Are Indian entrepreneurs “thin skinned” or misunderstood?

There are so many great tech entrepreneurs of Indian origin in the valley who have been successful over the last 2 decades. A last count indicated over 40% of all startups in Silicon valley were either started by or had an Indian cofounder.

This has led to several of them (entrepreneurs from the valley) and a few “industry observers” commenting and comparing the startup ecosystem in India to that in the valley. Most are not encouraging. From the outside looking in it is relatively easy to say “There are too many clueless people running incubators” – actual quote from a self-proclaimed Silicon Valley expert, or “Focus on local opportunities, not on global ones” – actual quote from a Tech Crunch article.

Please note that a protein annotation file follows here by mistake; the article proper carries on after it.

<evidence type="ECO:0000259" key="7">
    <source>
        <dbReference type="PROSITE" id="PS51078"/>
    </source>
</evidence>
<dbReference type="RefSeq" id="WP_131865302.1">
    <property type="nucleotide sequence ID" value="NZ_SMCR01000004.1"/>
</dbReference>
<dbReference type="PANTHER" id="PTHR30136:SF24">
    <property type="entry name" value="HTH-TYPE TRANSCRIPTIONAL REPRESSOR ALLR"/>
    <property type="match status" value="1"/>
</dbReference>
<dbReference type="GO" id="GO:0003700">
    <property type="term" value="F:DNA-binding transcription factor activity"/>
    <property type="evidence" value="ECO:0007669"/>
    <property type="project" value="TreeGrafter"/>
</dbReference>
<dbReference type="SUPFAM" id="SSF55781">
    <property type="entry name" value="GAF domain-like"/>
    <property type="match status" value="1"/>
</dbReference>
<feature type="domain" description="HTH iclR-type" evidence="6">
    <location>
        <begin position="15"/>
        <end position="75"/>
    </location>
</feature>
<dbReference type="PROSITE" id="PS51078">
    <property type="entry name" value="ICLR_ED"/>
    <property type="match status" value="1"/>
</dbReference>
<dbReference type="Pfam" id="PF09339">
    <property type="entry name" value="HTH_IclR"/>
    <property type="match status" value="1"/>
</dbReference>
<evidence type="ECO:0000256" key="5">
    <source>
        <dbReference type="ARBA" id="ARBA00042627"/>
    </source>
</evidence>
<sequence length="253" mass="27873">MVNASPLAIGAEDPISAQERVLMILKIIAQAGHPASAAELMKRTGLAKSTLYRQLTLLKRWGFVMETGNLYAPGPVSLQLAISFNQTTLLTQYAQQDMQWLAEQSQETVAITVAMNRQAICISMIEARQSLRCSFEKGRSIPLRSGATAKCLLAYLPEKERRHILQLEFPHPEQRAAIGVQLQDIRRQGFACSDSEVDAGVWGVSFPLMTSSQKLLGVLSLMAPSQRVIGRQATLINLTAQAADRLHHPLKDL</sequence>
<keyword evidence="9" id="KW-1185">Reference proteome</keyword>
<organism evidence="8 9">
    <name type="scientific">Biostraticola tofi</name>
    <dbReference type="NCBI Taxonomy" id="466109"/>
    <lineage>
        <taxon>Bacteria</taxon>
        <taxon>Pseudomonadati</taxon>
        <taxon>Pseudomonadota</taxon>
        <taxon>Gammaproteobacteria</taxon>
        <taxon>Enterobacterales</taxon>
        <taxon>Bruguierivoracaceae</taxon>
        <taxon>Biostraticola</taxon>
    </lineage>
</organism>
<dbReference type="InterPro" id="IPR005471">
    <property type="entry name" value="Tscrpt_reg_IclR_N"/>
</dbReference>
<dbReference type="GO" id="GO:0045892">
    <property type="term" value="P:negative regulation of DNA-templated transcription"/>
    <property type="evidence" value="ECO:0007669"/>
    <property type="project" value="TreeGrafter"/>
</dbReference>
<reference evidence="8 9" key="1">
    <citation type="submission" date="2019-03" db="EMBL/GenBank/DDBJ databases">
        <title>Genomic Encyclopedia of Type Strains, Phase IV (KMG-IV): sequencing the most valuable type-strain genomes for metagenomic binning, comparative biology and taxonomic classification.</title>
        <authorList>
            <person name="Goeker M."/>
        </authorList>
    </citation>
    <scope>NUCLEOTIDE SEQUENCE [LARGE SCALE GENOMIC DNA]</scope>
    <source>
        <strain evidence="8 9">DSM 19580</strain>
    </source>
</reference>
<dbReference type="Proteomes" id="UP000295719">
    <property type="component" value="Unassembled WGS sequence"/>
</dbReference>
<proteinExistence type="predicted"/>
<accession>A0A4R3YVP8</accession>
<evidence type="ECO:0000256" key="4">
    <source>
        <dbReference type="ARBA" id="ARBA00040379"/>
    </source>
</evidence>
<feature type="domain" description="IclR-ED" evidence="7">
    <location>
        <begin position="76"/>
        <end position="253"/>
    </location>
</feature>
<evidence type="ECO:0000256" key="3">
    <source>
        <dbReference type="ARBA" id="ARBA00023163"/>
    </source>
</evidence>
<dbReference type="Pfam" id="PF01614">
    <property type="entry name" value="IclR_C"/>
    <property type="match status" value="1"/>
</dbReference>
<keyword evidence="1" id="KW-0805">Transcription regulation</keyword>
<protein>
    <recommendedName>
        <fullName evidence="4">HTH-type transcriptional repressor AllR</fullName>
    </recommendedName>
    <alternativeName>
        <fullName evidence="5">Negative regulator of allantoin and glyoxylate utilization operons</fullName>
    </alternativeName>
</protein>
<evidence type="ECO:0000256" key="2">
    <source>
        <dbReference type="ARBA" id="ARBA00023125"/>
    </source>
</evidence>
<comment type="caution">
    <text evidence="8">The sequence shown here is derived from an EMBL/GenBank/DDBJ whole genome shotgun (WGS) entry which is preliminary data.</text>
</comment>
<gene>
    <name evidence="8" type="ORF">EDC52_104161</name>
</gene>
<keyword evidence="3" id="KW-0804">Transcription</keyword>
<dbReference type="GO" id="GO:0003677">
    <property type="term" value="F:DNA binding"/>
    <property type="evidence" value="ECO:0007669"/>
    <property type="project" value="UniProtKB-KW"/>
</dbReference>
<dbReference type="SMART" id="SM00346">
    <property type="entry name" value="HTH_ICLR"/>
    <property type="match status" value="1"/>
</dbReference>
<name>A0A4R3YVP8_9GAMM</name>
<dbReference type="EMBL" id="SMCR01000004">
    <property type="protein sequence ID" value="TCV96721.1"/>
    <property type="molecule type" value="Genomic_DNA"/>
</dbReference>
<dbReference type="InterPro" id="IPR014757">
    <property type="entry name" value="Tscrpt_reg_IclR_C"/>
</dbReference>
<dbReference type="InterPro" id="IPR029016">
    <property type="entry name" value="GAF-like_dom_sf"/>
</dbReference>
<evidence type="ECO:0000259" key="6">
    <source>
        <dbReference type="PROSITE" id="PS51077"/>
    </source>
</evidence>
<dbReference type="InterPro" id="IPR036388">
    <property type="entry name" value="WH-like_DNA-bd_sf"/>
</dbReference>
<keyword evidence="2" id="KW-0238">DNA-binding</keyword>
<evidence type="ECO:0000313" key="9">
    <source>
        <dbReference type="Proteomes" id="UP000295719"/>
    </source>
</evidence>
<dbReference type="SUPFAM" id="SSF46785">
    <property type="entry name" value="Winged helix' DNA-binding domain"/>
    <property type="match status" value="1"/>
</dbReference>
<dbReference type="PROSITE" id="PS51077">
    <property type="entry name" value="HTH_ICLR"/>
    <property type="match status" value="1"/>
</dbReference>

In both cases, many entrepreneurs in some closed Facebook groups that I am a part of, were all up in arms about these broad generalizations. The articles themselves were focused on many aspects of entrepreneurship as well in India, and the quote alone, taken out of context would be construed as a “passing mention”. Nonetheless many entrepreneurs took umbrage and the conversations denigrated into an abyss.

Back to my question about Indian entrepreneurs. Are we just thin skinned or misunderstood?

First, our startup ecosystem is fairly nascent. Comparing it to the valley is not doing either location any good. Both investors and entrepreneurs complain about each other constantly in both locations, though. Many investors claim entrepreneurs lack the depth, knowledge of the markets and understanding of what it takes to build a great business. Many entrepreneurs claim investors are risk-averse, predatory and bean counters without the expertise to build a business.